Judge Robert Bork clashed with his critics yesterday as supporters and opponents of his nomination to the United States Supreme Court drew sharply different portraits of his legal philosophy. On his third day of Senate testimony, Judge Bork sought to assure critics of his respect for legal precedent, of his zealous regard for First Amendment protections of free speech, and of his desire to protect the rights of women. ``I certainly have no desire to go running around trying to upset settled bodies of law,'' he testified.
But opponents of the nomination tried to depict Bork as an extreme champion of presidential authority who would sharply curtail congressional power, circumscribe the types of personal expression permitted by the Constitution, allow corporate monopolies to flourish, and permit government's gaze to reach into every bedroom in America.
The temperature in the Senate caucus chamber, where the Judiciary Committee's hearings on the nomination are being held, seemed to rise perceptibly when Bork became embroiled with Sen. Edward Kennedy (D) of Massachusetts over the proper balance between executive and legislative authority.
``Whenever Congress has tried to curb abuses, you always seem to side with the president,'' charged Senator Kennedy. ``The Constitution calls for checks and balances. You seem to feel that when it comes to the relation between Congress and the president, instead of checks and balances, the president has a blank check and the Congress exerts no balance at all.''
To that, a slightly flummoxed Bork responded: ``Senator Kennedy, I must say I think those are most unfair characterizations of my views. Let me start.... I hardly know where to start.''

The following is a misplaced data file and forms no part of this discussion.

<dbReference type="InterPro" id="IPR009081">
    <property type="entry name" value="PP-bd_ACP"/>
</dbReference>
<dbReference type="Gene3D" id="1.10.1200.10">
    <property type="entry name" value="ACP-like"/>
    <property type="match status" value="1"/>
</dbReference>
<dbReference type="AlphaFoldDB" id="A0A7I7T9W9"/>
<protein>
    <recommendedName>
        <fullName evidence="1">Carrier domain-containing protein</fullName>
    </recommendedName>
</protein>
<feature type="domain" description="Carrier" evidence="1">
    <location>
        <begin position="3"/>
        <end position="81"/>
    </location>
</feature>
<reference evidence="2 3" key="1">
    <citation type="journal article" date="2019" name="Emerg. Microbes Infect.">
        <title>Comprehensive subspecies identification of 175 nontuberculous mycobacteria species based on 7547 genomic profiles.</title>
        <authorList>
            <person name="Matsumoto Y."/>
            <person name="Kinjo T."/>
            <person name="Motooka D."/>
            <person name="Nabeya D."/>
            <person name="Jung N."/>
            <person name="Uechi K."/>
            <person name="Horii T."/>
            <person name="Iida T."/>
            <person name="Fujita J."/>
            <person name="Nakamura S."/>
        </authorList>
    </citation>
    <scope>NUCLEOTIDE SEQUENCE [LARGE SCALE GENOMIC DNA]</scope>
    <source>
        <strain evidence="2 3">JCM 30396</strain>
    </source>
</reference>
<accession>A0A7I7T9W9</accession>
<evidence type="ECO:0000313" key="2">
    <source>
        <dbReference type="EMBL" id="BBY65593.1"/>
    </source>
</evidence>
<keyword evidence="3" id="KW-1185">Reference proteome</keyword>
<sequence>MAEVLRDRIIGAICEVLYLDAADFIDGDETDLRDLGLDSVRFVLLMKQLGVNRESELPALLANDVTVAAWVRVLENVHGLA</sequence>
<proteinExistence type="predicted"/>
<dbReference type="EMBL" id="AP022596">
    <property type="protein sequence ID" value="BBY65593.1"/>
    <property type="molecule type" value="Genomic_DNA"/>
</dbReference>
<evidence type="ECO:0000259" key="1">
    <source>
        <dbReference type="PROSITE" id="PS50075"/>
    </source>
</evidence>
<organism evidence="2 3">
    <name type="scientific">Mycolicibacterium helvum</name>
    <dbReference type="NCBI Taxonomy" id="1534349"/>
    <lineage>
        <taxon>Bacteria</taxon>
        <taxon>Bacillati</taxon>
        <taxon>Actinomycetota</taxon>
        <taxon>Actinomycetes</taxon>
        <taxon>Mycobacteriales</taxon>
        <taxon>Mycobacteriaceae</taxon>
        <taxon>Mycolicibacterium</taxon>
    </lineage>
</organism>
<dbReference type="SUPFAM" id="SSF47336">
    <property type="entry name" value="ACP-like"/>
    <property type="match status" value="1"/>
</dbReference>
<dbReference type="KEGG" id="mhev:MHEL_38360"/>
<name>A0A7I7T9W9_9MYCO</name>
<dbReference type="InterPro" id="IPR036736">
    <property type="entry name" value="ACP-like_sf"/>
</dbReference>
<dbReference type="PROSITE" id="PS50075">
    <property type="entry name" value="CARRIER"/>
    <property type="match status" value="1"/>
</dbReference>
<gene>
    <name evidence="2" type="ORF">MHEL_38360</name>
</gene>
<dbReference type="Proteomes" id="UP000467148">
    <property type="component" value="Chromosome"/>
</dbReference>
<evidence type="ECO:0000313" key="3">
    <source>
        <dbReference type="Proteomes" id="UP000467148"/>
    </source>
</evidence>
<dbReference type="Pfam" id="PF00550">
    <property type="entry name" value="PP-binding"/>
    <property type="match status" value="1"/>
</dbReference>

Bork maintained a genial demeanor as he deflected accusations that his legal philosophy excluded him from the mainstream of jurisprudential thought, only occasionally displaying irritation when he accused a senator of misstating his views. But the US appeals court judge seemed to be backpedaling somewhat from arguments and opinions expressed in earlier writings that critics have said demonstrate a philosophical extremism.
When asked by committee chairman Joseph Biden Jr. whether the Constitution provides a right to marital privacy, Bork replied: ``I don't know, it may well'' - then quickly added that he agreed with the ``concept'' of marital privacy. ``I think it's important that it be maintained,'' Bork said.
The answer was intended to reassure the committee that his arguments in a 1971 Indiana Law Review article should not be construed as denying the right to privacy. In the article Bork assailed a Supreme Court decision striking down a Connecticut law forbidding the sale of contraceptives.
Indeed, Bork seemed to be eager to forget the article altogether. When Senator Biden mentioned the large number of requests for reprints the Indiana journal had received, Bork replied, ``I wish I had kept the copyright.''
He also insisted that women's rights would be ``protected as adequately as they are now'' if he wins confirmation. Bork said that there rarely is a ``rational basis'' for allowing men and women to be treated differently under the law. But he noted certain exceptions - for example, those based on ``physical strength or something'' similar, could be maintained. ``It's rational to have all-male combat.''
Biden also questioned Bork on the limits of protection to speech granted by the First Amendment. In previous years, Bork argued First Amendment protections ought to be limited to ``political speech.'' In testimony Thursday he repeated the contention he made on Wednesday that his view of what constitutes free speech has expanded in the last 15 years. Though acknowledging that his point of view may not be as broad as that of recent Supreme Court decisions, Bork said he had ``no desire to disturb that body of law.''